There’s also the Time Trail mode that sees you driving through a certain number of laps to beat a target time.

And finally, you have a free ride which is very similar to the endless mode where you keep driving indefinitely.

Each of these modes that I’ve highlighted above can use one of the 3 traffic settings which are, one way, two way, and the wrong way. These affect the traffic and can be unlocked at certain levels as you rank up. These are an excellent setting to help you to learn and perfect your driving abilities.

Race track mode

The final option is Race Tracks. In this mode, you have a few options such as Race, Time Trial, Race vs Cars and free ride again.

However, in this mode, you only have access to two circuits, Track stage 1 and Track stage 2. It’s hardly the most original names they could have come up with.

Race is pretty straightforward. You have three laps, and you need to try to win. Time trail again sees you trying to complete a circuit in three laps, within the target time.

Race vs Car is about most exciting mode here as you race against a car and try and beat him within three laps. This is about the unique mode in the game, but that isn’t saying too much. Finally, free ride lets you drive around freely on two tracks.

Engine trouble

Here are few gripes I have with World of Riders;

All modes feel very similar to each other, and it makes me think that the developers ran out of any interesting ideas pretty quickly. While they all function, they are just not all that exciting to play.


You can change the viewpoints in-game to help you see things little more clearly during the more intense traffic dodging sections, but the camera has a peculiar angle. Your third-person perspective is aimed down on the bike, and it’s hard to see all that much of the track ahead of you. Plus I found the cockpit view quite disorienting too.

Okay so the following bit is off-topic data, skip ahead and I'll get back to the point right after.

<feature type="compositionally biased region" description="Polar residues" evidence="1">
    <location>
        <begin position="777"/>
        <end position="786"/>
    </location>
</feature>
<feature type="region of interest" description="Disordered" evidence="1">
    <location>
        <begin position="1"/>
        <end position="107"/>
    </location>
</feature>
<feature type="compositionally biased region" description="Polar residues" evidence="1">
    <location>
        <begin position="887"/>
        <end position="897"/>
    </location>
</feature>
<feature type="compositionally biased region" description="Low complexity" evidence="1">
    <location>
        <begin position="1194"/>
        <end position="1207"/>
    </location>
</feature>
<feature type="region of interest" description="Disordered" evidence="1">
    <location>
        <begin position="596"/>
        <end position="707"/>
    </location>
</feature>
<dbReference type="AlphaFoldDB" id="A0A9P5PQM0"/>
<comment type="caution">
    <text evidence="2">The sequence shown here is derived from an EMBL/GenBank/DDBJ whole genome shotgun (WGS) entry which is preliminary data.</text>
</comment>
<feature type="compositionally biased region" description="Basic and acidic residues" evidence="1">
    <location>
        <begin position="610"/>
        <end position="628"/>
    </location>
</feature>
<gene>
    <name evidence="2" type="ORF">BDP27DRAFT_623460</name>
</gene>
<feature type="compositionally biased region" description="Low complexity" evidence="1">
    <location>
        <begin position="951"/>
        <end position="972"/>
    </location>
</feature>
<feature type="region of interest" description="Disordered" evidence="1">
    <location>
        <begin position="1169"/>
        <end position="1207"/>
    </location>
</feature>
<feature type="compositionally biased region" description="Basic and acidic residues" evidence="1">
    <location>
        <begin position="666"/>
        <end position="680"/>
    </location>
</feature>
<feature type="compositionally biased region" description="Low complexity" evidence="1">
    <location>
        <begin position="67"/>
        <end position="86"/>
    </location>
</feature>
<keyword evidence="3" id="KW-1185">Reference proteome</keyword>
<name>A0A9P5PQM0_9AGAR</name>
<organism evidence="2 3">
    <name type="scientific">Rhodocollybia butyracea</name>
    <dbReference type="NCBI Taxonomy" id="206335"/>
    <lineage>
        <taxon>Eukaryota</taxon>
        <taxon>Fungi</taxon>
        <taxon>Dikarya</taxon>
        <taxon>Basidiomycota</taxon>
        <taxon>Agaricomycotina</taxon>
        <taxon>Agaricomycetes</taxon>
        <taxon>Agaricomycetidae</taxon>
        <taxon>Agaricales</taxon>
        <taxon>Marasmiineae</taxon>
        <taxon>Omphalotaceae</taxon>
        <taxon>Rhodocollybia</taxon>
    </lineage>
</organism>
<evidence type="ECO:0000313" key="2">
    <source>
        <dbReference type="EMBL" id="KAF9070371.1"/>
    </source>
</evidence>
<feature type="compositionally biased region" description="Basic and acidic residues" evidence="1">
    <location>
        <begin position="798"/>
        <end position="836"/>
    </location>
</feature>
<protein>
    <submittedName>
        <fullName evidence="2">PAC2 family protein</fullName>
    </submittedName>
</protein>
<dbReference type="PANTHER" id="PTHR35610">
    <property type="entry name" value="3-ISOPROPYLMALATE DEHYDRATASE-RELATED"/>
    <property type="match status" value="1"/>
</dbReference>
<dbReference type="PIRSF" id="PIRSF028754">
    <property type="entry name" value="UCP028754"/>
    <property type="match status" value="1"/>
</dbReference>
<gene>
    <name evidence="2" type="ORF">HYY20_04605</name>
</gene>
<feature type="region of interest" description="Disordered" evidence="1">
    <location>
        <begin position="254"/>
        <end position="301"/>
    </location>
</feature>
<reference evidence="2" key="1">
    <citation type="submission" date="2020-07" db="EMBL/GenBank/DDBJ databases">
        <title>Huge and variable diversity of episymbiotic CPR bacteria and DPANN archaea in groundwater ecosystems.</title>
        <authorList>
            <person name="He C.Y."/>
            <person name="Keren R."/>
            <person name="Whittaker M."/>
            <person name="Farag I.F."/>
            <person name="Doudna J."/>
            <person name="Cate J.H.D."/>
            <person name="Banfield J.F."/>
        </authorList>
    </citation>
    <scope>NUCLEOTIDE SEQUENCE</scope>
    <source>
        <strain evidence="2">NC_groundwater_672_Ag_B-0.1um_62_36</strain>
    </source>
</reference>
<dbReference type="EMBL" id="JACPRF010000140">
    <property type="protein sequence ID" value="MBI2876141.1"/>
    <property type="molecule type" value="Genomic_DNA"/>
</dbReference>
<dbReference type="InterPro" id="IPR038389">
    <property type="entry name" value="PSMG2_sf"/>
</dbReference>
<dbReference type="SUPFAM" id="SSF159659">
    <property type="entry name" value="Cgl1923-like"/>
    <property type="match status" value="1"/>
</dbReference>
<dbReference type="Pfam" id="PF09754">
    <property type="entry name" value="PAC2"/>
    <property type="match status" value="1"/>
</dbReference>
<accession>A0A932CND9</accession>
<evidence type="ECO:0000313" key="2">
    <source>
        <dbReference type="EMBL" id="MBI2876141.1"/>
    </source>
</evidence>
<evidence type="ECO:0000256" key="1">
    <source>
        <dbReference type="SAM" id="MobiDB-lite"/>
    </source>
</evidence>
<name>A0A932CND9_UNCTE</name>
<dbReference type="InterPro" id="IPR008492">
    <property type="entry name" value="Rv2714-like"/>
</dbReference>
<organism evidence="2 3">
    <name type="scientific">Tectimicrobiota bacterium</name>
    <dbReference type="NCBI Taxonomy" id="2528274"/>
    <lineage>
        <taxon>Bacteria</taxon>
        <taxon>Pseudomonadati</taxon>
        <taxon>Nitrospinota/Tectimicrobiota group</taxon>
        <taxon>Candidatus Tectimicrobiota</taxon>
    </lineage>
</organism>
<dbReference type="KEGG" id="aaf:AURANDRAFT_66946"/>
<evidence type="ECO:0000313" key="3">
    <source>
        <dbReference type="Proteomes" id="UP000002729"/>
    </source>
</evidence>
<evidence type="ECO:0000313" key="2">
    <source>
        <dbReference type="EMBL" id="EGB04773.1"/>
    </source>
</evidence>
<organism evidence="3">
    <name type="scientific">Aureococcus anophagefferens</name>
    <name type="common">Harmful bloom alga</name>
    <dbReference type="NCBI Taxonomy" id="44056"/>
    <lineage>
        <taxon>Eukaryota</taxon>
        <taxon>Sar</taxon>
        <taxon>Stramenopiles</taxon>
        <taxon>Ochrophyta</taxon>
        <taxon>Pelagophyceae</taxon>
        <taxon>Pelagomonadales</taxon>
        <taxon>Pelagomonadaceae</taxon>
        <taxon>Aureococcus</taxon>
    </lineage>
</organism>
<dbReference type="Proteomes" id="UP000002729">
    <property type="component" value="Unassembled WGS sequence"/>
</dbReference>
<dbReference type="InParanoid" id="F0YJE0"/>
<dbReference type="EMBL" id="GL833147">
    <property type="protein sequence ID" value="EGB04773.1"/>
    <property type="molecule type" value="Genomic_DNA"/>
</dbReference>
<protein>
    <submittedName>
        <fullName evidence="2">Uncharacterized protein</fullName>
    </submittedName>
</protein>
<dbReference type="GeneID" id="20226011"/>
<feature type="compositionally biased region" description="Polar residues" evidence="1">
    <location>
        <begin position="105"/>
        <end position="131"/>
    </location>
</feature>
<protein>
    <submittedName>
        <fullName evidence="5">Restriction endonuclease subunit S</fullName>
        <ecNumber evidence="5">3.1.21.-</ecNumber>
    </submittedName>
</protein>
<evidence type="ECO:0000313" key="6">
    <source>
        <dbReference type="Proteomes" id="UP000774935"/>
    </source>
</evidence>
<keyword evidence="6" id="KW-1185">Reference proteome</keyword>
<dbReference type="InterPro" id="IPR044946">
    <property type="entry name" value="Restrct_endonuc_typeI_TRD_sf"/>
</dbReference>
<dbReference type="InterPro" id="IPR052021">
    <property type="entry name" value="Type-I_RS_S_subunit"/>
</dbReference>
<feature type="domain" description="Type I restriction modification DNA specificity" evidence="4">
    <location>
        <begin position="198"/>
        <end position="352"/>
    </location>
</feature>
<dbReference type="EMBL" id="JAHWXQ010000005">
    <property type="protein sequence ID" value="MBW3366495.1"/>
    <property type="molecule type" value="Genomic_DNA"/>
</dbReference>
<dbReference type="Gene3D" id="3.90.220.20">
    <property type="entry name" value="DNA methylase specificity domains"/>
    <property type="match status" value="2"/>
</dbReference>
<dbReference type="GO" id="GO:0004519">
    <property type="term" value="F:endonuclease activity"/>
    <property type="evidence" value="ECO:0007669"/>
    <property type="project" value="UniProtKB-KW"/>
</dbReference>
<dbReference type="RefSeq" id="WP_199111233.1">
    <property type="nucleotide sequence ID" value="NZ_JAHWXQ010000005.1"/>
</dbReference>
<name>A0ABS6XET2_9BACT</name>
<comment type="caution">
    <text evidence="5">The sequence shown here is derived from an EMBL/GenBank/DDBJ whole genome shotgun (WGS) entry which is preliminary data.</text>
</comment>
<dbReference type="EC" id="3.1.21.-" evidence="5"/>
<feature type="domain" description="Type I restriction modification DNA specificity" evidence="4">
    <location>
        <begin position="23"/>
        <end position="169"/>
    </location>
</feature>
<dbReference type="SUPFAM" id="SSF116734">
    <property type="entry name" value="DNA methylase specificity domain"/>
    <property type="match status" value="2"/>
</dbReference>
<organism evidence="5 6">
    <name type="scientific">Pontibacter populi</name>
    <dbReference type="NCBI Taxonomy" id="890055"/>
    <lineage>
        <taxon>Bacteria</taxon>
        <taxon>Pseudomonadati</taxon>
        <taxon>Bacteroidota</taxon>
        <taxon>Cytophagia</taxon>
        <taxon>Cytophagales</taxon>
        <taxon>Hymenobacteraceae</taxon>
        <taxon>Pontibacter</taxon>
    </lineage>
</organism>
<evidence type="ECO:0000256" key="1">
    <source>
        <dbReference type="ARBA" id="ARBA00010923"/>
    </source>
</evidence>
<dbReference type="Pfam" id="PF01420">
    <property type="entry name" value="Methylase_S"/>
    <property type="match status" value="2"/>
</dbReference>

Also, I found the city area graphics when it’s raining distracting as the floor mirrors things above you like buildings and lights. While it looks decent, it makes it hard to see cars on the actual road, which leads to a lot of crashes during events.


I found the controls ok, but a little twitchy, especially the turning which didn’t feel very weighty or realistic. Of course, this is a more arcade experience, but there’s something off about how the bike controls. My biggest complaint here is that acceleration is mapped to the A button.

Unfortunately, there’s no way to change the controls in the settings to ZR which is so annoying. I think it would feel better if the ZR trigger were used to accelerate. It would have felt more comfortable, in my opinion. The game also supports gyro controls, which I thought was a pleasant surprise.

But do they work well? Well, kind of. They’re overly sensitive when you turn the sensitivity all way down. As a result, making it around any of the courses is quite tricky.

However, by swapping to the normal or semi-pro driving assists, these may help you control bike little more easily. But, I wouldn’t count on this control scheme during the more challenging events. If you want to win any of the races or challenges don’t bother using it, stick with the standard control format.

And that’s World of Riders in its entirety. There is content here, but some of it feels far too similar to each other. Plus, there isn’t any multiplayer component available, which is a bit of a missed opportunity. There are things that I like, such as the wide variety of bikes, 40 career challenges, and Race vs Car mode. World of Riders doesn’t reach the highest of heights in its genre. Sadly, it becomes bogged down with too many similar modes, and there are not enough unique experiences to set it apart.

Rapid Reviews Rating

You can purchase World of Riders from the Nintendo eShop by using the following link,